KPMG has published its Venture Pulse Q3’20 report, tracking venture capital (VC) activity around the globe, writes Anna Scally, Fintech Lead at KPMG in Ireland.
In Ireland, findings show a decline in VC activity in Q3’20, with $86.6 million invested in 24 deals involving Irish companies – down from the $187.6 million invested across 73 deals in the same quarter last year. Deal volume is also down significantly compared to the same quarter last year, when 73 deals were completed, and is the lowest level of deal volume in Ireland in five years, since Q3’15, when just 22 deals were completed.
Globally, VC investment rose slightly from $70 billion across 5,674 deals in Q2’20 to $73.2 billion across 4,861 deals in Q3’20. The number of individual VC deals, however, dropped for the sixth straight quarter, dropping to the lowest volume seen since Q4’13.
Commenting on VC activity in Ireland during Q3’20, Anna Scally, Partner and Fintech Lead at KPMG in Ireland said: “It’s clear that private equity and venture capital firms are placing big bets on later stage companies, so the big concern is who is going to fund earlier stage companies, or are they going to be funded at all? In Ireland, we need to make funding programmes more accessible, because if early stage companies don’t receive funding, they will not be capable of securing follow-on investment down the road. That will have a big impact on the ecosystem here.”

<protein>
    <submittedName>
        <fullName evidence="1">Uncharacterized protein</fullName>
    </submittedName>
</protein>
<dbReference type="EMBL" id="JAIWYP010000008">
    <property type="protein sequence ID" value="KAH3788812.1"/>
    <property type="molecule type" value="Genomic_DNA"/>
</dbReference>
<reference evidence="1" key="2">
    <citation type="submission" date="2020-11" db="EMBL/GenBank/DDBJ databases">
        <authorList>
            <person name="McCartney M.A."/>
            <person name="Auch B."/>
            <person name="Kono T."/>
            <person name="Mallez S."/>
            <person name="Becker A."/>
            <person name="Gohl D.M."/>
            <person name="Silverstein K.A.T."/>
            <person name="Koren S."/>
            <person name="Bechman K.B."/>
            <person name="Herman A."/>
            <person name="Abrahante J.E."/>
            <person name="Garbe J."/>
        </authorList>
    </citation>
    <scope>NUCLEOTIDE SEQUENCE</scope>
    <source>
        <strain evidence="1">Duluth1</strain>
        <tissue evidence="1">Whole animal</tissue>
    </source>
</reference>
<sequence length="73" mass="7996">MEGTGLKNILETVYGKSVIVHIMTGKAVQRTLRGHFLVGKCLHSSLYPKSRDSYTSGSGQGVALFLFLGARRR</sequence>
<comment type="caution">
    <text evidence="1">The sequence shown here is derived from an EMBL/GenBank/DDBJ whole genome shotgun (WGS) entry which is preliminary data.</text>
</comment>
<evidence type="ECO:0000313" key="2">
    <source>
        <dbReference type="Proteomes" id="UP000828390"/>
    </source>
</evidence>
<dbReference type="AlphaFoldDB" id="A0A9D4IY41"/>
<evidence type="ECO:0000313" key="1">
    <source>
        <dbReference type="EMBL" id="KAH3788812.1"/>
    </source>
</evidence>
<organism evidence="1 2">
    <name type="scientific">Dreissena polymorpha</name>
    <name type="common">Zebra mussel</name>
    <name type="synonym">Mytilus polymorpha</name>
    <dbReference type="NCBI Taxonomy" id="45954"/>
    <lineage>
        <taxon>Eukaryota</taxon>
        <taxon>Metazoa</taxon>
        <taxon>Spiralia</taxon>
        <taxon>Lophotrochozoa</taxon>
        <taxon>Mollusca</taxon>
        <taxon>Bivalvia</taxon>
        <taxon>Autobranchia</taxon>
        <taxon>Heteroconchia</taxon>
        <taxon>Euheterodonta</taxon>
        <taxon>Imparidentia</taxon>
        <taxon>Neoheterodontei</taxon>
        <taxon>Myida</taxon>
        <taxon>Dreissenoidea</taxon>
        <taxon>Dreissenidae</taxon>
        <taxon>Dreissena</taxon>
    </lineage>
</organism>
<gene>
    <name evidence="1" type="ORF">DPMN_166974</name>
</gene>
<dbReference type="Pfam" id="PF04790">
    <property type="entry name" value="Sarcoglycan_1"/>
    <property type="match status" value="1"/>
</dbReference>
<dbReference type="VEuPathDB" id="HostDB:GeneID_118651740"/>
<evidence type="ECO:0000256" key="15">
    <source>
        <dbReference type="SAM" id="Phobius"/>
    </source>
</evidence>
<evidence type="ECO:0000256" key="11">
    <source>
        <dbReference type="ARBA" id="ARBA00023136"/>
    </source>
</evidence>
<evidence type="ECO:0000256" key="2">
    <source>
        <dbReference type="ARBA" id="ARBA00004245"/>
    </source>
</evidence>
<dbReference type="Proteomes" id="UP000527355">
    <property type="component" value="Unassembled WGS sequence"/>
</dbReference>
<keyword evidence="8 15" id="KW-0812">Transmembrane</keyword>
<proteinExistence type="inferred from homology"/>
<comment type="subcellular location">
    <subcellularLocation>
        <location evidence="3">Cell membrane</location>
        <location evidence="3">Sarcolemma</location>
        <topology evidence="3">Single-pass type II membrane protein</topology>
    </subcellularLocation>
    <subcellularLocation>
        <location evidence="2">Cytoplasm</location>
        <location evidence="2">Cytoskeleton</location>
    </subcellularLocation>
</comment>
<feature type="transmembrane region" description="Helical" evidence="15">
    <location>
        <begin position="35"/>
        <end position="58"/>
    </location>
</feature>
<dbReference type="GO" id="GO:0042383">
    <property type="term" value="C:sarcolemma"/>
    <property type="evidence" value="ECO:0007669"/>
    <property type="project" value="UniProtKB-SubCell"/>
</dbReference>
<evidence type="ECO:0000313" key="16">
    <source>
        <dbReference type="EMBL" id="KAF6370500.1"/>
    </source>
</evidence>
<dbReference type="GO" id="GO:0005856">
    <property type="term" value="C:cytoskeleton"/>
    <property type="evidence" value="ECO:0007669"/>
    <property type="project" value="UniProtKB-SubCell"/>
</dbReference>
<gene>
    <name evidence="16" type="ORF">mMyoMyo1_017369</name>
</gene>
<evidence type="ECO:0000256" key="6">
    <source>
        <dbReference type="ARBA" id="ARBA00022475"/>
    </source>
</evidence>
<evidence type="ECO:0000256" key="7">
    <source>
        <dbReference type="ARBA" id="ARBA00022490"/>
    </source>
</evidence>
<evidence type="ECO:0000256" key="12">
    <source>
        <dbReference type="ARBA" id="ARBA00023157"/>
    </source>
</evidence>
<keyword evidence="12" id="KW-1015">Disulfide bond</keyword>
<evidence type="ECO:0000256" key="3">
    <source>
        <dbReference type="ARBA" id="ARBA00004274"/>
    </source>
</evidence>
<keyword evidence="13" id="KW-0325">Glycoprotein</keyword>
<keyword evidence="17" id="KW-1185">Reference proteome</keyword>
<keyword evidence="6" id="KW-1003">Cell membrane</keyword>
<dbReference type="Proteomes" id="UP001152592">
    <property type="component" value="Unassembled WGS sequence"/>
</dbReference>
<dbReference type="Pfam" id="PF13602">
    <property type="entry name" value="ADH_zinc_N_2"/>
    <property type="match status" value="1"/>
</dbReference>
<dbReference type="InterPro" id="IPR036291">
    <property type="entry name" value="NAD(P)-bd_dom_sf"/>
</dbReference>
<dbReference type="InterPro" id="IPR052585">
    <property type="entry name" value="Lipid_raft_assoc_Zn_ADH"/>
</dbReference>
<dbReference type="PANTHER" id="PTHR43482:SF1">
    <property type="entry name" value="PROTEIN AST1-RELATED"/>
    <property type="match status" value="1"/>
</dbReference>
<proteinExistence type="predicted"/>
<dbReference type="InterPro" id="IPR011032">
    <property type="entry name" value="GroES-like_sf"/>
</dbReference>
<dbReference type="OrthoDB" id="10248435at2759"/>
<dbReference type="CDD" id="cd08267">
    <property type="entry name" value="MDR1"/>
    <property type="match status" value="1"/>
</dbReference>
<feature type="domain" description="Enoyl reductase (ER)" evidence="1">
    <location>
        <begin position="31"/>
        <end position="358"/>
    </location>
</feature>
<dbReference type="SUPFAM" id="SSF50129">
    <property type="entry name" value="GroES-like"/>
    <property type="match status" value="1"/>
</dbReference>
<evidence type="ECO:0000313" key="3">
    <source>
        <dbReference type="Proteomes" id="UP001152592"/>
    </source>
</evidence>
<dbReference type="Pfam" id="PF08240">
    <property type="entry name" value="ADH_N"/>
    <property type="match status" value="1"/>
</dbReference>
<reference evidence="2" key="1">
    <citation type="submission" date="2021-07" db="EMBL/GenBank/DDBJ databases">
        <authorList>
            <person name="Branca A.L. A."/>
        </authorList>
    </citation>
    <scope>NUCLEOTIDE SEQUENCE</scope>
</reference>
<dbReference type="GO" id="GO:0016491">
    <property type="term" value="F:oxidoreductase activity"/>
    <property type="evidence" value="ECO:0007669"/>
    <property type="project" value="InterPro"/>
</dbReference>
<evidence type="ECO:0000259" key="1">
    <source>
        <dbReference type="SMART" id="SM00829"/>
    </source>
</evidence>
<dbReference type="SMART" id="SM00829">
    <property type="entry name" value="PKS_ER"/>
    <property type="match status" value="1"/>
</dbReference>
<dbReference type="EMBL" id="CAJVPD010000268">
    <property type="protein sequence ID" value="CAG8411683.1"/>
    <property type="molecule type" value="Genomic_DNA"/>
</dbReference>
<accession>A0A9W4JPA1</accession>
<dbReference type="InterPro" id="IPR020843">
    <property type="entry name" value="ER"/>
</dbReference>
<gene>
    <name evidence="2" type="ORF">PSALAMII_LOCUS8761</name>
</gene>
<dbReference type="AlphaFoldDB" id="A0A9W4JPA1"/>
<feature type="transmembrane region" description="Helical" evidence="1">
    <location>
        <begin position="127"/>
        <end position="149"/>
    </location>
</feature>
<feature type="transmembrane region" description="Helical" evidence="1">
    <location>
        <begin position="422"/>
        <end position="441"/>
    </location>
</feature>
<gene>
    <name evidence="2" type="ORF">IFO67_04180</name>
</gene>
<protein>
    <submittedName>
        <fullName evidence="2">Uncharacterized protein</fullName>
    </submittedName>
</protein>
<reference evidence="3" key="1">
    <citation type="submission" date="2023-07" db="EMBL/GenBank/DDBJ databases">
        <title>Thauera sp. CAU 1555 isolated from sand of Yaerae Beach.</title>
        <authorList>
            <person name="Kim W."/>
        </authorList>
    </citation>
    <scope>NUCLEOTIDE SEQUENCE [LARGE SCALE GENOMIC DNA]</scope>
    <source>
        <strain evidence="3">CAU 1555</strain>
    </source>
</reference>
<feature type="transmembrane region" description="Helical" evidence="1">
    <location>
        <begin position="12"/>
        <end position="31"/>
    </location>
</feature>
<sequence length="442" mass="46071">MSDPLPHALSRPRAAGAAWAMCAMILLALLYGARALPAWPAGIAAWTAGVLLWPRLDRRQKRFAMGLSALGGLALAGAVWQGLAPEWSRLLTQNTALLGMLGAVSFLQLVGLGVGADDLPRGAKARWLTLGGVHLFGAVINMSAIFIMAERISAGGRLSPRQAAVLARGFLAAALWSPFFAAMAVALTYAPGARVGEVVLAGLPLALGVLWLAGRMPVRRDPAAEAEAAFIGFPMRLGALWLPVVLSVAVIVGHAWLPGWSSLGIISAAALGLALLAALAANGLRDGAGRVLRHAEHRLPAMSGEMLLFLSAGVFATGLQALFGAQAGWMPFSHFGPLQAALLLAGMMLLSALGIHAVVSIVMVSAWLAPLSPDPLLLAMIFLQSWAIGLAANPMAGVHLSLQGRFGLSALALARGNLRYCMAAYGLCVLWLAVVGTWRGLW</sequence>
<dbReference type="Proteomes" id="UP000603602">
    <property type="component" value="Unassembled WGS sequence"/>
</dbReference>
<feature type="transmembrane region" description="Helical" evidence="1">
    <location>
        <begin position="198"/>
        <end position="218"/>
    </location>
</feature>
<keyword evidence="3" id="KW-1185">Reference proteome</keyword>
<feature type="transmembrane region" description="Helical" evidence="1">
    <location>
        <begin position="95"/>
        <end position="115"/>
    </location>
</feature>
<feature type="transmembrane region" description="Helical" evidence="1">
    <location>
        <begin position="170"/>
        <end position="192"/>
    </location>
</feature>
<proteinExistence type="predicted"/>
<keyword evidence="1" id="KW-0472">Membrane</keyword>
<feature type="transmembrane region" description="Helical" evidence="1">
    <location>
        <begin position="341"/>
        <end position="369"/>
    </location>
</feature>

“It is also clear that the uncertainty created by the COVID crisis has had a significant impact on the number of companies that successfully secured investment in Q3’20. Investors are very focussed on supporting their existing portfolio companies and I suspect many are reluctant to increase their exposure at this point. There is a real risk that this continues to be the case through Q4’20 as the impact of the pandemic continues to be felt across the economy, although I’m hopeful that Q3 was a blip as Q4 has started off strong with investments in Ireland in companies such as LearnUpon, Neuromod and Wayflyer already.”
“Government will need to review existing initiatives like debt and equity funding programmes and tax incentives to ensure there is adequate support for early-stage companies and to encourage more early-stage investment by private investors. We have seen the industry itself already taking action, with the establishment of the Alliance for an Innovation Driven Recovery, a newly formed coalition of organisations with a shared interest in the growth of the indigenous tech sector in Ireland. The impact of this initiative will be important to watch heading into Q4’20.”